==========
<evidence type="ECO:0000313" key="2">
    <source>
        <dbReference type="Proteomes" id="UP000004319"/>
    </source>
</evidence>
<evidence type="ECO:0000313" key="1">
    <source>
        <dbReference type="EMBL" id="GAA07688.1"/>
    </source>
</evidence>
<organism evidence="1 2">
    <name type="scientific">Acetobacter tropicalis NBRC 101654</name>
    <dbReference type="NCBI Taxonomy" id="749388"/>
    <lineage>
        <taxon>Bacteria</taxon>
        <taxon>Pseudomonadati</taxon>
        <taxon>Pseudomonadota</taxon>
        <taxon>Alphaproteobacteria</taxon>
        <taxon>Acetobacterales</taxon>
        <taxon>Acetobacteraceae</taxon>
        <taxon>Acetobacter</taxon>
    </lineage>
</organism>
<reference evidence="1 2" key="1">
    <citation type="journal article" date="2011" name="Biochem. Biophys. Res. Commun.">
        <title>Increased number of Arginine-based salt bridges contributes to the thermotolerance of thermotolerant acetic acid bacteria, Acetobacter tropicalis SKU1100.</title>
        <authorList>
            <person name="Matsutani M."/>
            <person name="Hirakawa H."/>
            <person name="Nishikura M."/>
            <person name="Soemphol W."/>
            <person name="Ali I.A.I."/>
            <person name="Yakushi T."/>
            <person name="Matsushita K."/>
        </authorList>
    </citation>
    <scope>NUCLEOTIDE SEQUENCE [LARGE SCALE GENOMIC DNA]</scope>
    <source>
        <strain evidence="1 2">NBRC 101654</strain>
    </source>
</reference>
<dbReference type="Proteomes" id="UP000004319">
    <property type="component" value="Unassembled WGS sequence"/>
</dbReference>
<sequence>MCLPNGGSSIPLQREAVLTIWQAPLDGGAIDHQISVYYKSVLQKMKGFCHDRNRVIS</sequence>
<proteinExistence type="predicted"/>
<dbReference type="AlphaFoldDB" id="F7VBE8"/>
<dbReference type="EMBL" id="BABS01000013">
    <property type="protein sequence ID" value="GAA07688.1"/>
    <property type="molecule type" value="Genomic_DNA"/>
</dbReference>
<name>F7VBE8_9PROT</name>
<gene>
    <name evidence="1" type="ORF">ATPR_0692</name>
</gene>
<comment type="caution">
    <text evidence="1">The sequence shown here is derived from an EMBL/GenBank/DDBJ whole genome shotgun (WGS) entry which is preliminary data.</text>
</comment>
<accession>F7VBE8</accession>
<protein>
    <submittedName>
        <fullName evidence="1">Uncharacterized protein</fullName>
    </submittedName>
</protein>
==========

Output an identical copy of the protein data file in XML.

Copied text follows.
<evidence type="ECO:0000313" key="2">
    <source>
        <dbReference type="Proteomes" id="UP000004319"/>
    </source>
</evidence>
<evidence type="ECO:0000313" key="1">
    <source>
        <dbReference type="EMBL" id="GAA07688.1"/>
    </source>
</evidence>
<organism evidence="1 2">
    <name type="scientific">Acetobacter tropicalis NBRC 101654</name>
    <dbReference type="NCBI Taxonomy" id="749388"/>
    <lineage>
        <taxon>Bacteria</taxon>
        <taxon>Pseudomonadati</taxon>
        <taxon>Pseudomonadota</taxon>
        <taxon>Alphaproteobacteria</taxon>
        <taxon>Acetobacterales</taxon>
        <taxon>Acetobacteraceae</taxon>
        <taxon>Acetobacter</taxon>
    </lineage>
</organism>
<reference evidence="1 2" key="1">
    <citation type="journal article" date="2011" name="Biochem. Biophys. Res. Commun.">
        <title>Increased number of Arginine-based salt bridges contributes to the thermotolerance of thermotolerant acetic acid bacteria, Acetobacter tropicalis SKU1100.</title>
        <authorList>
            <person name="Matsutani M."/>
            <person name="Hirakawa H."/>
            <person name="Nishikura M."/>
            <person name="Soemphol W."/>
            <person name="Ali I.A.I."/>
            <person name="Yakushi T."/>
            <person name="Matsushita K."/>
        </authorList>
    </citation>
    <scope>NUCLEOTIDE SEQUENCE [LARGE SCALE GENOMIC DNA]</scope>
    <source>
        <strain evidence="1 2">NBRC 101654</strain>
    </source>
</reference>
<dbReference type="Proteomes" id="UP000004319">
    <property type="component" value="Unassembled WGS sequence"/>
</dbReference>
<sequence>MCLPNGGSSIPLQREAVLTIWQAPLDGGAIDHQISVYYKSVLQKMKGFCHDRNRVIS</sequence>
<proteinExistence type="predicted"/>
<dbReference type="AlphaFoldDB" id="F7VBE8"/>
<dbReference type="EMBL" id="BABS01000013">
    <property type="protein sequence ID" value="GAA07688.1"/>
    <property type="molecule type" value="Genomic_DNA"/>
</dbReference>
<name>F7VBE8_9PROT</name>
<gene>
    <name evidence="1" type="ORF">ATPR_0692</name>
</gene>
<comment type="caution">
    <text evidence="1">The sequence shown here is derived from an EMBL/GenBank/DDBJ whole genome shotgun (WGS) entry which is preliminary data.</text>
</comment>
<accession>F7VBE8</accession>
<protein>
    <submittedName>
        <fullName evidence="1">Uncharacterized protein</fullName>
    </submittedName>
</protein>